20 CFR 404.408
A question has been raised whether lump-sum settlements under section 86.44 of the Iowa Code are WC benefits subject to the offset provisions of section 244 of the Act.
Section 86.44 of the Iowa Code establishes a procedure for settlement of certain employer-employee disputes in WC cases. The settlement procedure may be used only in a limited number of situations. The Commissioner's approval makes the settlement binding on all parties to the dispute and constitutes a final bar to any further rights arising under the State's WC laws. Section 86.44 concludes with language that is the source of the interpretive difficulty in this case: "such payment shall not be construed as the payment of weekly compensation." This language raises the question of whether a settlement under section 86.44 is exempt from the offset provisions of section 224 of the Social Security Act.
Congress, through enactment of section 224, directed that disability and auxiliary benefits be reduced under a formula designed to limit the total payments of Social Security and WC benefits to eighty percent of the worker's "average current earnings." Section 224(b) of the Act provides:
Arthur Larson, in his treatise The Law of Workmen's Compensation, III § 97.34 (1973 ed.), analyzes a number of judicial decisions that have applied the Social Security offset provision to lump-sum payments under various State WC laws. Larson concludes that the great majority of decisions have construed lump-sum payments to be subject to the offset provision. According to Larson, judicial decisions have established that --
The reported decisions confirm Larson's conclusion. In Ladner v. Secretary of Health, Education & Welfare, 304 F.Supp. 474 (S.D. Miss. 1969), the court pointed out that lump-sum payments would escape the operation of the offset provision only when such payments reimbursed workers for medical, legal, and other related expenses incurred in connection with their WC claims. The court quoted from Senate Report No. 404, United States Code Congressional and Administrative News, 1965, page 2200-2201:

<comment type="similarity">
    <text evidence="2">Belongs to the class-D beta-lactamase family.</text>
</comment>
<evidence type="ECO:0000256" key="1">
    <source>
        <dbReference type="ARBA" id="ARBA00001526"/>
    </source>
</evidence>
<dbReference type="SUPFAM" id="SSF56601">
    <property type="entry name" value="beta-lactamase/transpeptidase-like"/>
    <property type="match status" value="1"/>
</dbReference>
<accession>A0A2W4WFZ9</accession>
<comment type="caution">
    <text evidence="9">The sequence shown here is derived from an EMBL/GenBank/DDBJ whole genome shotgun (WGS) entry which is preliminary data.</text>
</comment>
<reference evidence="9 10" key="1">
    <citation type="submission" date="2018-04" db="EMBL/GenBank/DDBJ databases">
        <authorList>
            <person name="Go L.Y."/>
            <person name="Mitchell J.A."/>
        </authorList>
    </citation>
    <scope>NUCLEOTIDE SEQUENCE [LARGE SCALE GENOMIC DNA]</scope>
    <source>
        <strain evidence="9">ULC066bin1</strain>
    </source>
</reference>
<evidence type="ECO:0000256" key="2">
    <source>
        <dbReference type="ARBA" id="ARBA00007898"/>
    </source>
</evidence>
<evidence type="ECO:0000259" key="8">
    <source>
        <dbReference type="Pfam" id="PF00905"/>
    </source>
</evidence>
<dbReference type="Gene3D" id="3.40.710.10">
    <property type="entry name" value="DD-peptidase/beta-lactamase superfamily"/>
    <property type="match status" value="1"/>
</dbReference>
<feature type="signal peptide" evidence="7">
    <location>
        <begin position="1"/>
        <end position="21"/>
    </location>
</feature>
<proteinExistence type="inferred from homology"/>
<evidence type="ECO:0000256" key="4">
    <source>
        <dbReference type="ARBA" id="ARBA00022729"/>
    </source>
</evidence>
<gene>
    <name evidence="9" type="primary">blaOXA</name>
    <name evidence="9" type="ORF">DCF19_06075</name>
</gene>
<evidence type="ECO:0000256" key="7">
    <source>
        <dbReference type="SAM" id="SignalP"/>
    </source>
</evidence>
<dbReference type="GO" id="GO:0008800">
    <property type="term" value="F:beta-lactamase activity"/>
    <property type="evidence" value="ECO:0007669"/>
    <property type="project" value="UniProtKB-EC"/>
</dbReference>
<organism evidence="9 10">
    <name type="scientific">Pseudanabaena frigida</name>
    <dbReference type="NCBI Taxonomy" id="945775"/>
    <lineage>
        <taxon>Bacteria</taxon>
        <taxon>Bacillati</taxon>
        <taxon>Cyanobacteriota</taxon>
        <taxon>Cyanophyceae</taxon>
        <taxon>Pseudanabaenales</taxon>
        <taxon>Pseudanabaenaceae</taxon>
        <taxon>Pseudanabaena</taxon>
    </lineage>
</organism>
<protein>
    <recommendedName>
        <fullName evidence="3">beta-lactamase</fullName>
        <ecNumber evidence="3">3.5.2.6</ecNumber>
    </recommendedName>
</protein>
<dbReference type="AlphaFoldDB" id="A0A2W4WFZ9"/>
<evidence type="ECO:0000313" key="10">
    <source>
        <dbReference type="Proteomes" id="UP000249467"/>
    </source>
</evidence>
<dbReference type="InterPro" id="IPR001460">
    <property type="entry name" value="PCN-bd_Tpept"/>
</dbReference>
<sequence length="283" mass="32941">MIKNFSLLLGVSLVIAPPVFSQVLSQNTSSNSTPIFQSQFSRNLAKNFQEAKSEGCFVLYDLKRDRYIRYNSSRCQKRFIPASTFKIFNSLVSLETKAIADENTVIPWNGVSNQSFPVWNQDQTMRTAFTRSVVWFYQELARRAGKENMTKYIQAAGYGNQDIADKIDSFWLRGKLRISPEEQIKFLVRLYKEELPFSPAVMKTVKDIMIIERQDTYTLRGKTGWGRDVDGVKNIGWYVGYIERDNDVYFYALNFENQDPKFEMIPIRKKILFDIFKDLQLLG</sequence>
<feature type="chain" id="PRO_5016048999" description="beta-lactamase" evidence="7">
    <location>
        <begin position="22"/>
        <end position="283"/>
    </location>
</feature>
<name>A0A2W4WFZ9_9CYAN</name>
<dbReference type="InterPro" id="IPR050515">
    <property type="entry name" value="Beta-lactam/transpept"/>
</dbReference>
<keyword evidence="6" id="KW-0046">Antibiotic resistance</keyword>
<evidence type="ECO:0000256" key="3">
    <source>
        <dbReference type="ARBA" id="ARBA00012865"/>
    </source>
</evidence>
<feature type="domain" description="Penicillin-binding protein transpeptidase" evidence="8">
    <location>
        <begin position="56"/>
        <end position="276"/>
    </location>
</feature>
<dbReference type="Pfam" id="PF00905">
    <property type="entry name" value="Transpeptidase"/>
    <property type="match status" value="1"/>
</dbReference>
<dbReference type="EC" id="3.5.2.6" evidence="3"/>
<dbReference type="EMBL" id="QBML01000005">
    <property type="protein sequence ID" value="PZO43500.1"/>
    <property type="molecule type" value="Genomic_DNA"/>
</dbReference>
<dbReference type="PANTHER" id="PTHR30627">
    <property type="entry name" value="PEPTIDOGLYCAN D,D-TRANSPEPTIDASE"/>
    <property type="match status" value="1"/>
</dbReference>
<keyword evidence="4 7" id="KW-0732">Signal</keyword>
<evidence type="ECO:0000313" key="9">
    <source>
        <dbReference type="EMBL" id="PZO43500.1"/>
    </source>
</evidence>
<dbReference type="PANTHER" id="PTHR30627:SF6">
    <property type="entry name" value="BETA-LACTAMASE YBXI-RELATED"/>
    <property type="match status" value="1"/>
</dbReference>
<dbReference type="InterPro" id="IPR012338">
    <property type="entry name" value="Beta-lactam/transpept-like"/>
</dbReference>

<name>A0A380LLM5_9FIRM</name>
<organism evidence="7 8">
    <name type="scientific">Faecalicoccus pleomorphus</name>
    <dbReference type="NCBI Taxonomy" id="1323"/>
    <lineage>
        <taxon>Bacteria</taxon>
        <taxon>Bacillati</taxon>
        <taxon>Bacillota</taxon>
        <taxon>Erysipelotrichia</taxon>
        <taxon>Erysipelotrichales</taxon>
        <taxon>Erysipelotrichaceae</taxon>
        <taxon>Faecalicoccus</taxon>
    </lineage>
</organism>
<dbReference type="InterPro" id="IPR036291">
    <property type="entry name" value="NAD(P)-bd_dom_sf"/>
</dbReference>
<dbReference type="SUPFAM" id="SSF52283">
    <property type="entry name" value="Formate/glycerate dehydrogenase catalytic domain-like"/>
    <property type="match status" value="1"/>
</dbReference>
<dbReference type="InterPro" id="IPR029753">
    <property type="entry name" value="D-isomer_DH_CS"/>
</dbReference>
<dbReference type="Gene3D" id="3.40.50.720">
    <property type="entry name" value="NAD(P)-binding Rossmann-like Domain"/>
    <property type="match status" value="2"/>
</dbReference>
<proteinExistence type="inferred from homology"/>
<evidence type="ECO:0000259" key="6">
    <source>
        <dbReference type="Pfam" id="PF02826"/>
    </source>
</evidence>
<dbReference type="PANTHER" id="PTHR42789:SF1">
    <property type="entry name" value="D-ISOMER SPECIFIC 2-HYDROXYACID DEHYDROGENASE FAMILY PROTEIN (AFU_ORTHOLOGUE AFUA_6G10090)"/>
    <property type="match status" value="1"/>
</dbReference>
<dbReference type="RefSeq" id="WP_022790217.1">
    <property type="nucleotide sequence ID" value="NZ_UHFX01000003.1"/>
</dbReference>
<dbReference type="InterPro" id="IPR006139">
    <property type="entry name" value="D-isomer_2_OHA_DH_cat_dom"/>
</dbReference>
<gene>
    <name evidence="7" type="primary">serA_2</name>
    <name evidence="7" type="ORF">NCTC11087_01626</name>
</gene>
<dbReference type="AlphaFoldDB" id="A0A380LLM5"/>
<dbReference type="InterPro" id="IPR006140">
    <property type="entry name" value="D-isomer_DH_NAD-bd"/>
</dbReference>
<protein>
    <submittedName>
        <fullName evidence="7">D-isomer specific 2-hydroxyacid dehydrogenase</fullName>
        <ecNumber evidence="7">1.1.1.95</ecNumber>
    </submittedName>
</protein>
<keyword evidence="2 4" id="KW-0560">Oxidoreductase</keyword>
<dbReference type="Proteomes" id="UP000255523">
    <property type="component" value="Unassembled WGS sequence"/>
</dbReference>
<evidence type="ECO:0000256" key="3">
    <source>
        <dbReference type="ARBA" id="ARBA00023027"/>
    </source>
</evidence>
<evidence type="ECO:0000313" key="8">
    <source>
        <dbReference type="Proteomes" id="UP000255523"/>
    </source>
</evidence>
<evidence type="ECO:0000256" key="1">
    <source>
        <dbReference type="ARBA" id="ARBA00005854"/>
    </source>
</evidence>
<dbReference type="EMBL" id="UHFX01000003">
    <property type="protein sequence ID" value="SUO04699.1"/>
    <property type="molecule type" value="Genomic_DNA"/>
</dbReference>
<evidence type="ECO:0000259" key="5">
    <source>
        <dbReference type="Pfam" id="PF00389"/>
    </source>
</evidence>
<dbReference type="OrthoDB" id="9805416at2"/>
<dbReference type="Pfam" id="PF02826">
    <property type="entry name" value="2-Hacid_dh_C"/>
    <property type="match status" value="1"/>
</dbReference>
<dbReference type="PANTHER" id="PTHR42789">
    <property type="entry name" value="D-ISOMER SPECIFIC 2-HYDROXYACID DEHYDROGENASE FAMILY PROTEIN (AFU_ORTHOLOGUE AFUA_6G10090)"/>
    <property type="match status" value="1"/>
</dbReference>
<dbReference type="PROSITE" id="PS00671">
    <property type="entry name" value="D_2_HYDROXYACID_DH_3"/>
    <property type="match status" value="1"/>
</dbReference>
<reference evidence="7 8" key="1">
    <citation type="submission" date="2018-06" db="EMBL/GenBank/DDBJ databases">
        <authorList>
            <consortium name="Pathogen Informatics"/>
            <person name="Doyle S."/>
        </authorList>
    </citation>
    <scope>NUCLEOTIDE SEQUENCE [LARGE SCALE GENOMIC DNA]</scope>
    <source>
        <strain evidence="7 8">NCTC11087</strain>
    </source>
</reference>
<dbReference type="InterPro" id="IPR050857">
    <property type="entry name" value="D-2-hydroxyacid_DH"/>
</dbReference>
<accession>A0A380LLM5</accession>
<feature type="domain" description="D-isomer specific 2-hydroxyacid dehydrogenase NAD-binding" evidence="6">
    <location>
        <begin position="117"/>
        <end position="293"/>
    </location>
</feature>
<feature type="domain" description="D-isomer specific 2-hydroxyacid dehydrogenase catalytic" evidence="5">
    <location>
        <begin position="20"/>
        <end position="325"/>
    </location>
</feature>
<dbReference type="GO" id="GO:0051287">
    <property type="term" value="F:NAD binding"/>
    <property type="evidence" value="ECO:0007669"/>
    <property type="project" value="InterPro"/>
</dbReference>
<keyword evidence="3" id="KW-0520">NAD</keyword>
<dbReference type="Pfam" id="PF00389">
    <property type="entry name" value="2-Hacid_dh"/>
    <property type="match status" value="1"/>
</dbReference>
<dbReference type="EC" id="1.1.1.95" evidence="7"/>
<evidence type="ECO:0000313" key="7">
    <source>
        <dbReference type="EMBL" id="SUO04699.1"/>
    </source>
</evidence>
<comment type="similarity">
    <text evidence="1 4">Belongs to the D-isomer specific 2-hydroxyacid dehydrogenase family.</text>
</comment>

Thus, Congress intended that lump-sum payments be considered exempt from the offset provision only to the extent that they represent the "expenses" specified in the Senate Report. A lump-sum payment pursuant to a settlement under section 86.44 of the Iowa Code clearly would not be confined to reimbursement for legal, medical, or other related expenses connected with an employee's WC claim.
Although section 86.44 states that a settlement "shall not be construed as the payment of weekly compensation," it does not state that a settlement shall not be construed as a commutation of, or a substitute for periodic benefits. On the contrary, 86.44 settlements are to be construed as commutations of, or substitutions for, periodic benefits because they bind all parties to the dispute and preclude the possibility of further remedies under Iowa WC laws, remedies that would normally lead to periodic payments.
Similarly, the court in Walters v. Flemming, 185 F.Supp. 288 (Dist. of Mass. 1960) ruled that a lump-sum payment to an injured employee was subject to the WC offset provision when the employee accepted the payment in exchange for the surrender of his claim to future periodic payments. The court said:
Finally, the Supreme Court's decision in Richardson v. Belcher, 92 S.Ct. 254 (1971), which upheld the constitutionality of the offset provision of the Act, should be considered. In Belcher, the court examined the Congressional purpose behind the offset provision (at 258):
If settlements under section 86.44 of the Iowa Code were held to be exempt from the Act's offset provision, only those Iowa employees who received a lump-sum payment as a result of a settlement agreement would receive both a full WC benefit and a full disability benefit under the Act. Such a situation would certainly tend to impede the rehabilitative efforts of the Iowa WC program and result in the erosion of the program by encouraging employees to seek settlements rather than pursue their claims to the full extent provided by Iowa law. Moreover, workers with the least meritorious claims might be unduly rewarded if the offset provision did not apply to 86.44 settlements as well as to regular WC payments.
In conclusion, settlements under section 86.44 of the Iowa Code are subject to the offset provisions of section 224 of the Act.
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